(Cinnamomum verum, Cinnamomum aromaticum, C. cassia, C. verum, C. zeylanicum)
Energetics: Drying but the more it soaks it becomes moistening. Warming
Taste: Sweet. Spicy.
Parts Used: Dried inner bark of the shoots the form of whole sticks, powder or chips.
Key Components: Volatile oils. Tannins. Iron. Magnesium. Mucilage. Zinc. Coumarins (Cassia has more of this which is a blood thinner).
Preparations & dosage: Essential oil. Decoction (pulls out mucilage). Tincture (using both alcohol AND glycerin best fixes the tannins). Powder (encapsulated or stirred into food) (letting powder sit in something like apple sauce can also pull out a fair amount of mucilage). Encapsulated. Herbal oil for topical use. Medicinal dose is 1-6g per day.
Foundational: Astringent. Aromatic. Stimulant. Demulcent (When soaked for longer times).
Primary: Carminative. Mild Emmenagogue.
Secondary: Anti-Fungal. Antiviral. Antioxidant. Antimicrobial.
Uses: Add to cooling foods to balance. Chronic diarrhea, indigestion, gas, dysentery. Excellent warming digestive aid, especially in situations of slugging digestion, over-eating and bloating. It increases circulation and moves stagnant digestion. For digestive issues try cinnamon spiced milk. Taken for diarrhea can tone loose bowels and reduce likelihood of dehydration. Boost vitality. Improve circulation. Clear congestion. One of the best herbs for stabilizing blood sugar (Type 2 diabetes & insulin resistance). Lowers fasting blood glucose, lowering HbA1c, lowers blood pressure and cholesterol levels. Can benefit women with PCOS with fasting insulin and insulin resistance when 1-1/2g of cinnamon is taken over a period of 12 weeks. Sluggish & painful periods. Best taken as a preventative starting a few days before cramping is expected to start. Cinnamon tincture has been successful in stopping uterine bleeding when given every 15 minutes. Colds and flus when a person feels cold (even to the touch), clammy and shivery. A good, warm circulatory herb for those with chronically cold hands and feet (possibly Raynaud’s Disease). Can help balance a person with a warm upper and cold lower body. Astringent and antimicrobial properties make it an excellent choice for dental care. I use it in a tooth powder recipe along with activated charcoal and Licorice and I LOVE it! Makes my teeth so clean and my teeth and gums feel healthier than they have in ages! It can alleviate tooth-aches (a drop of cinnamon essential oil works well here). The antioxidant properties can help relieve inflammation that is caused by oxidative stress (physiological stress on the body that is caused by the cumulative damage done by free radicals inadequately neutralized by antioxidants and that is held to be associated with aging *Miriam Webster*). Also an excellent choice simply to improve the flavor of less tasty herbs/formulas.
Identification: Verum grown in Sri Lanka & India. It’s cousin Cinnamomum cassia is native to China. It is a more fragrant, stronger & warmer but the 2 can be used interchangeably.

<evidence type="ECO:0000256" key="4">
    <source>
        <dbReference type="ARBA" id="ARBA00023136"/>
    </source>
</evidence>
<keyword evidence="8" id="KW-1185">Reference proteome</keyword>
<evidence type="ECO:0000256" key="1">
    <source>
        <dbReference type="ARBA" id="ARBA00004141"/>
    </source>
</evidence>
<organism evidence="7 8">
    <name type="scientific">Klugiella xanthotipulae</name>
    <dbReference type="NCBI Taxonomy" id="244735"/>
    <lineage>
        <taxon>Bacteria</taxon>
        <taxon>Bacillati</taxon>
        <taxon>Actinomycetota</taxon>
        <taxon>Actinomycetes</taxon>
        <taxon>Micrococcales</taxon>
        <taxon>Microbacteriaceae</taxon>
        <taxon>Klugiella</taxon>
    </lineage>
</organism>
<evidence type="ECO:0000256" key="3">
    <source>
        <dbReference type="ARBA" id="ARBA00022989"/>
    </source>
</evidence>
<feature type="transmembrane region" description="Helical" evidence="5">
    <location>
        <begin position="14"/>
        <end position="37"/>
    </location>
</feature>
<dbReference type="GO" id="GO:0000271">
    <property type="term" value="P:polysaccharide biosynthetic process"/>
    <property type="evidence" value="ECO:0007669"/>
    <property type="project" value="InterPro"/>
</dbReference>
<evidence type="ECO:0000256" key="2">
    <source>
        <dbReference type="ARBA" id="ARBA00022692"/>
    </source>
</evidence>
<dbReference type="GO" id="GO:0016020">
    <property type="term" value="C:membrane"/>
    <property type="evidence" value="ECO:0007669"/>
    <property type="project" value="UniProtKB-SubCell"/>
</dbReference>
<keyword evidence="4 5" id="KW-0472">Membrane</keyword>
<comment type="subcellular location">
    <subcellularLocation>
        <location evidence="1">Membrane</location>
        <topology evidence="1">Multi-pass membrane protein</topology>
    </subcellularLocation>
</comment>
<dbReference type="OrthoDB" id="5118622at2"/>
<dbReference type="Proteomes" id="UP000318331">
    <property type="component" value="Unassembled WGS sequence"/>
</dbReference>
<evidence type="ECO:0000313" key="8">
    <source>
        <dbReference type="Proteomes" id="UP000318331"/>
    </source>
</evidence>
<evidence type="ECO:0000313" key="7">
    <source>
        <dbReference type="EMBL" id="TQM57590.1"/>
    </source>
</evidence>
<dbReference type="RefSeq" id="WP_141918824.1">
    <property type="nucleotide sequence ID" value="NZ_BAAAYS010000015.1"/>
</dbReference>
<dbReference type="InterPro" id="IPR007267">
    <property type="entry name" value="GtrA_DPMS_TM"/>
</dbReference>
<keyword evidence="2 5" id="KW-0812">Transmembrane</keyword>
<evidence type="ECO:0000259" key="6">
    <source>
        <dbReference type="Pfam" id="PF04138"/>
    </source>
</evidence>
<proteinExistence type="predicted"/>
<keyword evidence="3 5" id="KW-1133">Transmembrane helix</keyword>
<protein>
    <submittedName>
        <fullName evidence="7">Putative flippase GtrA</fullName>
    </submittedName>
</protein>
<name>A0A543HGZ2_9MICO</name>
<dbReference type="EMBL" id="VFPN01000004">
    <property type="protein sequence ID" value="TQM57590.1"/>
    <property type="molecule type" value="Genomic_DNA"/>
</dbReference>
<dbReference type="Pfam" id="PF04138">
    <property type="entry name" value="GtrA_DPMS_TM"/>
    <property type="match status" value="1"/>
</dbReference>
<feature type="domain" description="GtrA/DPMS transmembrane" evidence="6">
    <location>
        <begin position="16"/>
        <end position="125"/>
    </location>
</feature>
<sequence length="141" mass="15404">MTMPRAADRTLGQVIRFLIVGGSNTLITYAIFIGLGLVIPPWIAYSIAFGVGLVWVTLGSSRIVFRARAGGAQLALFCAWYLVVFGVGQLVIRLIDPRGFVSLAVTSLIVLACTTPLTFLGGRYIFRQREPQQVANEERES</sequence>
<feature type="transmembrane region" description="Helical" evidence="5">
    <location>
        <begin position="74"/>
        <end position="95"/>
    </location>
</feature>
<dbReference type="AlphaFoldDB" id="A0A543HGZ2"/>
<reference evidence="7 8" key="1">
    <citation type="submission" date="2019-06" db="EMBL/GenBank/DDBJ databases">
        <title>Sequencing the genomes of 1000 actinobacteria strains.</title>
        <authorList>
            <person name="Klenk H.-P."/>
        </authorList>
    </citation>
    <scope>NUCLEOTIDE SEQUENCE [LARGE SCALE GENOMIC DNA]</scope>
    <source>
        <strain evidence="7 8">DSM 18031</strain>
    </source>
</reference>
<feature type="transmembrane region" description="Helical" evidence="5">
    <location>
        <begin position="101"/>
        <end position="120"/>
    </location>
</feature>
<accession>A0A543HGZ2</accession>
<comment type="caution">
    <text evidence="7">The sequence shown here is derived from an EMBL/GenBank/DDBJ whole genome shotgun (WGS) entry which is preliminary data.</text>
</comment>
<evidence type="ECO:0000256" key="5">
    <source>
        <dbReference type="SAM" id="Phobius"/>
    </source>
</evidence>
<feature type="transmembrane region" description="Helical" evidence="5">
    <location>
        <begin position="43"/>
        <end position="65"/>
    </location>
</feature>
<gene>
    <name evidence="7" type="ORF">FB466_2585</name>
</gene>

Growing: Found in warm moist climates of the tropical areas. Prefers sandy soil. Needs a lot of space in the garden as it grows into a large tree or shurb.
Contraindications: Not recommended in large quantities during early pregnancy due to the emmenagogue properties, HOWEVER there has also never been a reported case of miscarriage due to cinnamon. Culinary dosage is considered very safe. Regularly ingesting more than one teaspoon of cassia (the kind typically found in the grocery store spice aisle) cinnamon powder per day could pose a health risk to some individuals including those with liver problems, those taking anticoagulant medicines or those about to undertake surgery. Avoid if taking blood thinners as it is quite an effective blood thinner itself. IF you are going to ingest a lot of cinnamon per day, serum is the safest.
Rosemary Gladstar’s Medicinal Herbs: Rosemary Gladstar. Pg 64-69;
Cinnamon Consumption Improves Clinical Symptoms and Inflammatory Markers in Women With Rheumatoid Arthritis: https://www.ncbi.nlm.nih.gov/pubmed/29722610.
Glycated haemoglobin and blood pressure-lowering effect of cinnamon in multi-ethnic Type 2 diabetic patients in the UK: a randomized, placebo-controlled, double-blind clinical trial: https://www.ncbi.nlm.nih.gov/pubmed/20854384/
Insulin Resistance Improvement by Cinnamon Powder in Polycystic Ovary Syndrome: A Randomized Double-Blind Placebo Controlled Clinical Trial: https://www.ncbi.nlm.nih.gov/pubmed/29250843.
Antibacterial activity evaluation of selected essential oils in liquid and vapor phase on respiratory tract pathogens: https://www.ncbi.nlm.nih.gov/pubmed/30053847
Antibacterial Effects of Cinnamon: From Farm to Food, Cosmetic and Pharmaceutical Industries: https://www.ncbi.nlm.nih.gov/pmc/articles/PMC4586554/
Antibacterial properties and major bioactive components of cinnamon stick (Cinnamomum burmannii): activity against foodborne pathogenic bacteria: https://www.ncbi.nlm.nih.gov/pubmed/17567030
Chemistry, biogenesis, and biological activities of Cinnamomum zeylanicum: https://www.ncbi.nlm.nih.gov/pubmed/21929331
Cinnamon and Chronic Diseases: https://www.ncbi.nlm.nih.gov/pubmed/27771918
Cinnamon: a multifaceted medicinal plant: https://www.ncbi.nlm.nih.gov/pubmed/24817901